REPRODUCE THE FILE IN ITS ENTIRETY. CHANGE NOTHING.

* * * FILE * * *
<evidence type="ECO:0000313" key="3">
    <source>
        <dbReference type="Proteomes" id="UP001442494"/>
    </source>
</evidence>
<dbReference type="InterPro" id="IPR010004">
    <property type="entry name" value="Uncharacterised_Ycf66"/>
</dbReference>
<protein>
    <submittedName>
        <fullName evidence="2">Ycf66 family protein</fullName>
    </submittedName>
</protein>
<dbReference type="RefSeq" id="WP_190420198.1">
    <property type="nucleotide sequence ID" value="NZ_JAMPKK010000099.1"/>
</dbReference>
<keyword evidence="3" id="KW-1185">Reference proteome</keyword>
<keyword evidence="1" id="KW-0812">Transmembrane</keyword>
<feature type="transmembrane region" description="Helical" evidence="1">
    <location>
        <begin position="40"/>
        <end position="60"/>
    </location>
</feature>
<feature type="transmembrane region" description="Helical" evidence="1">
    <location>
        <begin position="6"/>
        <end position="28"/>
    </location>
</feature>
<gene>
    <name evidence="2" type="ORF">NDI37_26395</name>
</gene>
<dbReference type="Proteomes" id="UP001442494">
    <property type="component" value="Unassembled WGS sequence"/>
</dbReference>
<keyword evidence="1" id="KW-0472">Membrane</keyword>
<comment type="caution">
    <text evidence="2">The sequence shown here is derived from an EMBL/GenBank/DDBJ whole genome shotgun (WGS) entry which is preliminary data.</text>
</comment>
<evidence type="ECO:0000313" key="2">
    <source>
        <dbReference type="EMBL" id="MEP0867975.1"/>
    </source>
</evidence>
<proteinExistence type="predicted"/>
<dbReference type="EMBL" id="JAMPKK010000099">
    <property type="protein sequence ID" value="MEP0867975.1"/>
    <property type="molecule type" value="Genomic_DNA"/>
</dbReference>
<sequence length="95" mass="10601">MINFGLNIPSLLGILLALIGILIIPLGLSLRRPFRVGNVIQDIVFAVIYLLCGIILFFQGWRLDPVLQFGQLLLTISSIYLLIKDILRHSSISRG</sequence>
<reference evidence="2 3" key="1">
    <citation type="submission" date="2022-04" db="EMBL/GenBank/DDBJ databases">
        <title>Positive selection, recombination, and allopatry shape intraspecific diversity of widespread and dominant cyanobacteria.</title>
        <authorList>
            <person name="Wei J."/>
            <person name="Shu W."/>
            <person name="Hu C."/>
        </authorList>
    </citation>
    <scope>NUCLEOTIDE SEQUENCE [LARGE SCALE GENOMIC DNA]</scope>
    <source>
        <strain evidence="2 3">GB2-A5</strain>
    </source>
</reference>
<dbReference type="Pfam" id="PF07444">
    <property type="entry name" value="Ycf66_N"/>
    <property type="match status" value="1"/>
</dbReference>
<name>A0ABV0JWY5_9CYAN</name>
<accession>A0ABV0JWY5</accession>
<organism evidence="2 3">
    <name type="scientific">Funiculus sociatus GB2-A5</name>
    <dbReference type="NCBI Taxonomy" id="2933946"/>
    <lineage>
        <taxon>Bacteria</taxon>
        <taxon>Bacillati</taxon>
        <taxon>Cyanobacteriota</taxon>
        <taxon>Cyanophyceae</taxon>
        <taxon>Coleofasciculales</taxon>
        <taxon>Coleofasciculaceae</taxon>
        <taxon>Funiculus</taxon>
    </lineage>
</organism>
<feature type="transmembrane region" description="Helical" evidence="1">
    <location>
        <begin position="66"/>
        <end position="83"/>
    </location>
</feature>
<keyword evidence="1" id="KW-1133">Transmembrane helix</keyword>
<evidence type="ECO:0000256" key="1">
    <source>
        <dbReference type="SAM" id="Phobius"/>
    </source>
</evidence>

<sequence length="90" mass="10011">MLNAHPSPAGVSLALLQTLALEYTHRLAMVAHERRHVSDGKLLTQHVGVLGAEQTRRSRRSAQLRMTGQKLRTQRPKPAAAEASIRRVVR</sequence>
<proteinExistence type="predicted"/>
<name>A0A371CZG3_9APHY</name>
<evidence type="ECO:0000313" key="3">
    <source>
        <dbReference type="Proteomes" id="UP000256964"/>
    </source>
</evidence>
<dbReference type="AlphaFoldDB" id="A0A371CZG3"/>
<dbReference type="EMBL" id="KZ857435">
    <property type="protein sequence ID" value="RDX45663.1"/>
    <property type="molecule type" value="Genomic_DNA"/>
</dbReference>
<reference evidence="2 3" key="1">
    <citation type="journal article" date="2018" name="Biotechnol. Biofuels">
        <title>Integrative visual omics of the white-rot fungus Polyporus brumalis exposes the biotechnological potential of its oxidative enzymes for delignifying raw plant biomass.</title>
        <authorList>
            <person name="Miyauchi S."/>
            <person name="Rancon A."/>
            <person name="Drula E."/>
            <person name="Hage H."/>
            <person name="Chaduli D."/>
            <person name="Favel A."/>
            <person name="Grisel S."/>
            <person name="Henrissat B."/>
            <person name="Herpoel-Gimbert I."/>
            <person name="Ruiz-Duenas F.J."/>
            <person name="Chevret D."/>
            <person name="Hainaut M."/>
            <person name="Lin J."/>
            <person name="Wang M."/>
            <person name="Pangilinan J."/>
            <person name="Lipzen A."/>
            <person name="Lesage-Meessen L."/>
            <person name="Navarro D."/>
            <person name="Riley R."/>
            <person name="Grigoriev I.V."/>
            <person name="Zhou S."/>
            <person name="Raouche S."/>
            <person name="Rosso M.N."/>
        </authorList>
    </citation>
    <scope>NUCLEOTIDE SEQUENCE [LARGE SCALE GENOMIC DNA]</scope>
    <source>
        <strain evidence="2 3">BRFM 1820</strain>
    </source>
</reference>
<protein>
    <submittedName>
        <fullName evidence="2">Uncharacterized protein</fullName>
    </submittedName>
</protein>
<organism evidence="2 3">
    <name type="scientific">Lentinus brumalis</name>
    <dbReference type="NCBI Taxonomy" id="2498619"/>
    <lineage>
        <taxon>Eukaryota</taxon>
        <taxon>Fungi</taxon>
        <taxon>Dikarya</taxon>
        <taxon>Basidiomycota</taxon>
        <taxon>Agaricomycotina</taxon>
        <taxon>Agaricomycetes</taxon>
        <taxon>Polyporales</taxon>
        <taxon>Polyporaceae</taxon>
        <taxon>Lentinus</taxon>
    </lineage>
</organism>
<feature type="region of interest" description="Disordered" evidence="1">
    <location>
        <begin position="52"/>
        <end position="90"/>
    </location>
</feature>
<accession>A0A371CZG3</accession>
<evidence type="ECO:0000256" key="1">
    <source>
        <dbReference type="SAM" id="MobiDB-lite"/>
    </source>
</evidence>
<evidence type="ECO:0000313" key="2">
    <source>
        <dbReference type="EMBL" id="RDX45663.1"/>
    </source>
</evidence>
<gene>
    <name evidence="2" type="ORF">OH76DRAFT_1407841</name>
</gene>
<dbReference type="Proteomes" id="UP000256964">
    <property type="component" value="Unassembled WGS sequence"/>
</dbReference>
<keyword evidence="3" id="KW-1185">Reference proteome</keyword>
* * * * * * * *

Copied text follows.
<evidence type="ECO:0000313" key="3">
    <source>
        <dbReference type="Proteomes" id="UP001442494"/>
    </source>
</evidence>
<dbReference type="InterPro" id="IPR010004">
    <property type="entry name" value="Uncharacterised_Ycf66"/>
</dbReference>
<protein>
    <submittedName>
        <fullName evidence="2">Ycf66 family protein</fullName>
    </submittedName>
</protein>
<dbReference type="RefSeq" id="WP_190420198.1">
    <property type="nucleotide sequence ID" value="NZ_JAMPKK010000099.1"/>
</dbReference>
<keyword evidence="3" id="KW-1185">Reference proteome</keyword>
<keyword evidence="1" id="KW-0812">Transmembrane</keyword>
<feature type="transmembrane region" description="Helical" evidence="1">
    <location>
        <begin position="40"/>
        <end position="60"/>
    </location>
</feature>
<feature type="transmembrane region" description="Helical" evidence="1">
    <location>
        <begin position="6"/>
        <end position="28"/>
    </location>
</feature>
<gene>
    <name evidence="2" type="ORF">NDI37_26395</name>
</gene>
<dbReference type="Proteomes" id="UP001442494">
    <property type="component" value="Unassembled WGS sequence"/>
</dbReference>
<keyword evidence="1" id="KW-0472">Membrane</keyword>
<comment type="caution">
    <text evidence="2">The sequence shown here is derived from an EMBL/GenBank/DDBJ whole genome shotgun (WGS) entry which is preliminary data.</text>
</comment>
<evidence type="ECO:0000313" key="2">
    <source>
        <dbReference type="EMBL" id="MEP0867975.1"/>
    </source>
</evidence>
<proteinExistence type="predicted"/>
<dbReference type="EMBL" id="JAMPKK010000099">
    <property type="protein sequence ID" value="MEP0867975.1"/>
    <property type="molecule type" value="Genomic_DNA"/>
</dbReference>
<sequence length="95" mass="10601">MINFGLNIPSLLGILLALIGILIIPLGLSLRRPFRVGNVIQDIVFAVIYLLCGIILFFQGWRLDPVLQFGQLLLTISSIYLLIKDILRHSSISRG</sequence>
<reference evidence="2 3" key="1">
    <citation type="submission" date="2022-04" db="EMBL/GenBank/DDBJ databases">
        <title>Positive selection, recombination, and allopatry shape intraspecific diversity of widespread and dominant cyanobacteria.</title>
        <authorList>
            <person name="Wei J."/>
            <person name="Shu W."/>
            <person name="Hu C."/>
        </authorList>
    </citation>
    <scope>NUCLEOTIDE SEQUENCE [LARGE SCALE GENOMIC DNA]</scope>
    <source>
        <strain evidence="2 3">GB2-A5</strain>
    </source>
</reference>
<dbReference type="Pfam" id="PF07444">
    <property type="entry name" value="Ycf66_N"/>
    <property type="match status" value="1"/>
</dbReference>
<name>A0ABV0JWY5_9CYAN</name>
<accession>A0ABV0JWY5</accession>
<organism evidence="2 3">
    <name type="scientific">Funiculus sociatus GB2-A5</name>
    <dbReference type="NCBI Taxonomy" id="2933946"/>
    <lineage>
        <taxon>Bacteria</taxon>
        <taxon>Bacillati</taxon>
        <taxon>Cyanobacteriota</taxon>
        <taxon>Cyanophyceae</taxon>
        <taxon>Coleofasciculales</taxon>
        <taxon>Coleofasciculaceae</taxon>
        <taxon>Funiculus</taxon>
    </lineage>
</organism>
<feature type="transmembrane region" description="Helical" evidence="1">
    <location>
        <begin position="66"/>
        <end position="83"/>
    </location>
</feature>
<keyword evidence="1" id="KW-1133">Transmembrane helix</keyword>
<evidence type="ECO:0000256" key="1">
    <source>
        <dbReference type="SAM" id="Phobius"/>
    </source>
</evidence>

<sequence length="90" mass="10011">MLNAHPSPAGVSLALLQTLALEYTHRLAMVAHERRHVSDGKLLTQHVGVLGAEQTRRSRRSAQLRMTGQKLRTQRPKPAAAEASIRRVVR</sequence>
<proteinExistence type="predicted"/>
<name>A0A371CZG3_9APHY</name>
<evidence type="ECO:0000313" key="3">
    <source>
        <dbReference type="Proteomes" id="UP000256964"/>
    </source>
</evidence>
<dbReference type="AlphaFoldDB" id="A0A371CZG3"/>
<dbReference type="EMBL" id="KZ857435">
    <property type="protein sequence ID" value="RDX45663.1"/>
    <property type="molecule type" value="Genomic_DNA"/>
</dbReference>
<reference evidence="2 3" key="1">
    <citation type="journal article" date="2018" name="Biotechnol. Biofuels">
        <title>Integrative visual omics of the white-rot fungus Polyporus brumalis exposes the biotechnological potential of its oxidative enzymes for delignifying raw plant biomass.</title>
        <authorList>
            <person name="Miyauchi S."/>
            <person name="Rancon A."/>
            <person name="Drula E."/>
            <person name="Hage H."/>
            <person name="Chaduli D."/>
            <person name="Favel A."/>
            <person name="Grisel S."/>
            <person name="Henrissat B."/>
            <person name="Herpoel-Gimbert I."/>
            <person name="Ruiz-Duenas F.J."/>
            <person name="Chevret D."/>
            <person name="Hainaut M."/>
            <person name="Lin J."/>
            <person name="Wang M."/>
            <person name="Pangilinan J."/>
            <person name="Lipzen A."/>
            <person name="Lesage-Meessen L."/>
            <person name="Navarro D."/>
            <person name="Riley R."/>
            <person name="Grigoriev I.V."/>
            <person name="Zhou S."/>
            <person name="Raouche S."/>
            <person name="Rosso M.N."/>
        </authorList>
    </citation>
    <scope>NUCLEOTIDE SEQUENCE [LARGE SCALE GENOMIC DNA]</scope>
    <source>
        <strain evidence="2 3">BRFM 1820</strain>
    </source>
</reference>
<protein>
    <submittedName>
        <fullName evidence="2">Uncharacterized protein</fullName>
    </submittedName>
</protein>
<organism evidence="2 3">
    <name type="scientific">Lentinus brumalis</name>
    <dbReference type="NCBI Taxonomy" id="2498619"/>
    <lineage>
        <taxon>Eukaryota</taxon>
        <taxon>Fungi</taxon>
        <taxon>Dikarya</taxon>
        <taxon>Basidiomycota</taxon>
        <taxon>Agaricomycotina</taxon>
        <taxon>Agaricomycetes</taxon>
        <taxon>Polyporales</taxon>
        <taxon>Polyporaceae</taxon>
        <taxon>Lentinus</taxon>
    </lineage>
</organism>
<feature type="region of interest" description="Disordered" evidence="1">
    <location>
        <begin position="52"/>
        <end position="90"/>
    </location>
</feature>
<accession>A0A371CZG3</accession>
<evidence type="ECO:0000256" key="1">
    <source>
        <dbReference type="SAM" id="MobiDB-lite"/>
    </source>
</evidence>
<evidence type="ECO:0000313" key="2">
    <source>
        <dbReference type="EMBL" id="RDX45663.1"/>
    </source>
</evidence>
<gene>
    <name evidence="2" type="ORF">OH76DRAFT_1407841</name>
</gene>
<dbReference type="Proteomes" id="UP000256964">
    <property type="component" value="Unassembled WGS sequence"/>
</dbReference>
<keyword evidence="3" id="KW-1185">Reference proteome</keyword>